All About Eye Allergies
Pollen can set off weeping, blurred vision, itching and rubbing. How do you find relief?
When Ken Hegan traveled to Vancouver a couple of years ago, the city was experiencing one of its warmest Februaries on record, and the trees began showering unwitting visitors with an early blast of pollen. “It felt like my eyes were being assaulted by pollen,” says Hegan.
The filmmaker and humor writer recalls his eyes were red and teary, and this year he’s bracing for the same back home in Toronto.
“Sometimes I wake up and my eyes are caked shut. And when I walk my dog in the morning, I look like I’m crying. My neighbors just think I’m some sad sack guy who cries all the time,” Hegan says with a laugh.
Like millions of fellow allergy sufferers, Hegan’s eyes itch, burn, swell and redden every pollen season, and his vision blurs because of the non-stop tearing. (Others can get such eye symptoms from allergy triggers such as pet dander, mold and dust mites.)
As an avid cyclist, Hegan even fears red lights because when he stops moving, his baby blues well up – and the itch kicks in. “I’m always knuckling away at my eyes. I know I’m not supposed to, but my mom’s not there to tell me to stop,” he jokes.
Despite their mothers’ admonitions to quit that knuckling, people with allergic conjunctivitis – the inflammation of the membrane that covers the white of the eye and the inner eyelid – find that easier said than done.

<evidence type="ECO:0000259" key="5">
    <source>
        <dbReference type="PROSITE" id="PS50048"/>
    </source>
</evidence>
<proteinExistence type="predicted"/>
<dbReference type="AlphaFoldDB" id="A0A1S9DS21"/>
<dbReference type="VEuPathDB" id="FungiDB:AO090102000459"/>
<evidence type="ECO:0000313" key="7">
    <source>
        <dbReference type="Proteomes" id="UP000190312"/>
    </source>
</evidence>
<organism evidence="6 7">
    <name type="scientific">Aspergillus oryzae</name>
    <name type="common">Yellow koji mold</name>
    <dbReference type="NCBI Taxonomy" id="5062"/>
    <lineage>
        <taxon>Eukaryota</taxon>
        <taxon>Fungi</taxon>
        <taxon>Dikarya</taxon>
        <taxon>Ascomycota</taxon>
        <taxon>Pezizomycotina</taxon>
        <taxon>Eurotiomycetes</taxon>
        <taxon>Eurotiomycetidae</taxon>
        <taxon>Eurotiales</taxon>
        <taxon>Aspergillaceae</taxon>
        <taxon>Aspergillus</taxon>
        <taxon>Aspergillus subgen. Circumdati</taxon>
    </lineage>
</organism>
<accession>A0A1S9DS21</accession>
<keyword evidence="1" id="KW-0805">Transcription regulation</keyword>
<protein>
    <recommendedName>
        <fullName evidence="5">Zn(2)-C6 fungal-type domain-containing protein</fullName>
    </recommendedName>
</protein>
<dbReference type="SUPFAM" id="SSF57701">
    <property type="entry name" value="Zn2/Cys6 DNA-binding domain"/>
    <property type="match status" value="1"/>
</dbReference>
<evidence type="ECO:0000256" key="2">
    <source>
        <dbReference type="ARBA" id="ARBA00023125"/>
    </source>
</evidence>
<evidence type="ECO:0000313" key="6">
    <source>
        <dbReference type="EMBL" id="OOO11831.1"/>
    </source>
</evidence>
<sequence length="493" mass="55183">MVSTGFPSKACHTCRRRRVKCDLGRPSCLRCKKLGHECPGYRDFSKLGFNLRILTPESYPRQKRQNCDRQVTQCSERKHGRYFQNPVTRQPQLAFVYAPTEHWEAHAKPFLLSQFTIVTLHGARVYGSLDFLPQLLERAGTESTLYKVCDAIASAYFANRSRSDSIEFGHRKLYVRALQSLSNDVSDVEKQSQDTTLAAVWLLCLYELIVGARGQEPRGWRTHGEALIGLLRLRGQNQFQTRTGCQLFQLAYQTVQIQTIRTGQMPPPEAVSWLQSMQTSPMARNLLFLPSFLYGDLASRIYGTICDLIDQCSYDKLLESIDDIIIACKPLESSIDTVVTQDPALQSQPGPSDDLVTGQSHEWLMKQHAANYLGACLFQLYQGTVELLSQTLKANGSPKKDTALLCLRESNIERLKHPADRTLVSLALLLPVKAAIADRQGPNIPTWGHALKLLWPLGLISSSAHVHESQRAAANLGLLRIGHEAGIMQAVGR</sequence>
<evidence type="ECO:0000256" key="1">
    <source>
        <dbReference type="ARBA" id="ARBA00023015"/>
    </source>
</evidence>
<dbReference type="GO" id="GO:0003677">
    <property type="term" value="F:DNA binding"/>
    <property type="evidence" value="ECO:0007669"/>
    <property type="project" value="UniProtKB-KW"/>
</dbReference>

Pollens’ Chemical Cascade in the Eye
The fact is, they are faced with an annoying and uncomfortable reaction that occurs when pollens or other allergens enter the eye and trigger the same allergic chemical cascade that can occur in the lungs, the nose or on the skin.
Canadian allergist Dr. Harold Kim has a strong interest in eye allergy symptoms. He explains that allergic patients’ eyes contain cells – mostly mast cells – that are primed for allergen exposure. When confronted with the allergen, antibodies called IgE will cause the mast cells to rupture and release chemicals including histamine, one of the main culprits behind the inflammatory response in the eye and surrounding tissues.
For most patients, the resulting symptoms are an annoyance. But the results can be much more serious, especially for those who experience swelling of the conjunctiva itself.
“It looks almost like jelly,” says Kim, who himself suffers from mild eye symptoms during allergy season. “It’s not vision-impairing, but it’s very irritating.”
However, in the most severe cases, the cornea itself can be affected if people don’t resist the temptation to rub and scratch.
“The mechanism is not completely known, but it may be partly from inflammation and partly from scratching, and that can be vision-impairing,” Kim warns. “So those patients should see an opthalmologist and be treated relatively aggressively.”
Next: Eye Allergies: Contact Lenses and the Role of the Nose